Reauthorization of DOT’s Pipeline Safety Program
2167 Rayburn House Office Building
This is a hearing of the Subcommittee on Railroads, Pipelines, and Hazardous Materials.
Summary of Subject Matter
Subcommittee on Railroads, Pipelines and Hazardous Materials
Hearing on “Reauthorization of DOT’s Pipeline Safety Program”
February 25, 2016
(Remarks as Prepared)
Our hearing today will focus on the reauthorization of the Department of Transportation’s Pipeline Safety Program, which is administered by the Pipeline and Hazardous Materials Safety Administration (PHMSA).
The United States has the largest network of energy pipelines in the world, and it powers nearly every facet of our daily activities. In order to ensure that pipelines continue to be the safest and most cost-effective means to transport energy products, diligent oversight of DOT’s pipeline safety programs is a top priority. Pipelines account for the transportation of 64 percent of the energy commodities consumed in the United States.
Pipeline safety is carried out in a partnership between PHMSA, state regulators, and the private sector. Over the past decade, private entities and the government have taken many steps to ensure the safety of U.S. pipelines. Congress enacted the 2011 pipeline safety bill to strengthen our efforts, and we have been carefully monitoring DOT’s progress at completing the remaining mandates from the 2011 Act. This hearing follows two hearings and a roundtable we had last year on these pipeline safety issues.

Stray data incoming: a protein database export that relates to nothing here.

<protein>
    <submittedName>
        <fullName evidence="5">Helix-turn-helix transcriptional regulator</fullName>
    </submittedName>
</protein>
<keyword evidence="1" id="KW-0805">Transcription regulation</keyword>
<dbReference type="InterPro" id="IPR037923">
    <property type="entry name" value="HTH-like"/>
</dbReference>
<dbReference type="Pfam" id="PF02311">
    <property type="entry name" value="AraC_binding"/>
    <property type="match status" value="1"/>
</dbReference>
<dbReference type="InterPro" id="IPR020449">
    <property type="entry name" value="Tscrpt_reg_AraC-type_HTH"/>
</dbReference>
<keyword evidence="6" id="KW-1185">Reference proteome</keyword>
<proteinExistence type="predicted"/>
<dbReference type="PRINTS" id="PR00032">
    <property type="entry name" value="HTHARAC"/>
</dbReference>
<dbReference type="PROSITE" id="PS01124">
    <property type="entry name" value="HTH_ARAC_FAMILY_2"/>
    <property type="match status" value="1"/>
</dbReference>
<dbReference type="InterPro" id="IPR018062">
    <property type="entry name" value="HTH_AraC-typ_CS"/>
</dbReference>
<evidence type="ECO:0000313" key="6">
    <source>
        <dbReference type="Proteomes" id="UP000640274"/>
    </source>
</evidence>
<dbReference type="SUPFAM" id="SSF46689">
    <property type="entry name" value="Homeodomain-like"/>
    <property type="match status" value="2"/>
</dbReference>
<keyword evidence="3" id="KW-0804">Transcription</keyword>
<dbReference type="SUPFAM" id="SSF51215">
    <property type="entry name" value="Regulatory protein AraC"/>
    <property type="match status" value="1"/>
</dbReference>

The 2011 law included 42 congressional mandates, of which only 26 are complete. Although PHMSA has released a major rulemaking on hazardous liquids requirements, it has yet to produce several other important rulemakings. Today we will hear from PHMSA and other stakeholders on where all the 2011 Act mandates stand.
We will also look towards the next pipeline reauthorization bill, which is my top legislative priority for the coming year. We want to ensure that this legislation provides regulatory certainty for our citizens, the safety community, and industry stakeholders. The bill will be bipartisan, and we’re looking forward to continuing to work with our colleagues from the Committee on Energy and Commerce as we move a bill forward.
I look forward to hearing from stakeholders on how we can build on the 2011 Act, and what the 2016 reauthorization needs to accomplish. I look forward to hearing how industry is also being proactive in its own safety initiatives to ensure best practices for inspections, detecting leaks, and other important safety initiatives.
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